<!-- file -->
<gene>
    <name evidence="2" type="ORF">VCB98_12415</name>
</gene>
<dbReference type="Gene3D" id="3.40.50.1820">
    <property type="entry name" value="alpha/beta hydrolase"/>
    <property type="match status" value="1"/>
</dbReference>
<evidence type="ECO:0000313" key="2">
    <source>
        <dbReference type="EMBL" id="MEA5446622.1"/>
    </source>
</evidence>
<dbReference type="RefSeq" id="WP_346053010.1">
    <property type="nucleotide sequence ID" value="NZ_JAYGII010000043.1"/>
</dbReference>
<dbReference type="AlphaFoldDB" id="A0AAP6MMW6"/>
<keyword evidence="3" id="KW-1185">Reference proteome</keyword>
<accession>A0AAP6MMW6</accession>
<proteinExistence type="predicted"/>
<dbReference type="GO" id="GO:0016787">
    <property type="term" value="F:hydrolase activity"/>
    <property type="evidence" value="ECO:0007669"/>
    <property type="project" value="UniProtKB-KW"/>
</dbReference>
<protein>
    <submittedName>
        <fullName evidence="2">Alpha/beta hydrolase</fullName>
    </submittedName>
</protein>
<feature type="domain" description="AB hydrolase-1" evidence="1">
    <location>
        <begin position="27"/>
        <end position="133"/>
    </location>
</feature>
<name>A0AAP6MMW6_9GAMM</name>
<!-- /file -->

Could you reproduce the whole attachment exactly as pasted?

<gene>
    <name evidence="2" type="ORF">VCB98_12415</name>
</gene>
<dbReference type="Gene3D" id="3.40.50.1820">
    <property type="entry name" value="alpha/beta hydrolase"/>
    <property type="match status" value="1"/>
</dbReference>
<evidence type="ECO:0000313" key="2">
    <source>
        <dbReference type="EMBL" id="MEA5446622.1"/>
    </source>
</evidence>
<dbReference type="RefSeq" id="WP_346053010.1">
    <property type="nucleotide sequence ID" value="NZ_JAYGII010000043.1"/>
</dbReference>
<dbReference type="AlphaFoldDB" id="A0AAP6MMW6"/>
<keyword evidence="3" id="KW-1185">Reference proteome</keyword>
<accession>A0AAP6MMW6</accession>
<proteinExistence type="predicted"/>
<dbReference type="GO" id="GO:0016787">
    <property type="term" value="F:hydrolase activity"/>
    <property type="evidence" value="ECO:0007669"/>
    <property type="project" value="UniProtKB-KW"/>
</dbReference>
<protein>
    <submittedName>
        <fullName evidence="2">Alpha/beta hydrolase</fullName>
    </submittedName>
</protein>
<feature type="domain" description="AB hydrolase-1" evidence="1">
    <location>
        <begin position="27"/>
        <end position="133"/>
    </location>
</feature>
<name>A0AAP6MMW6_9GAMM</name>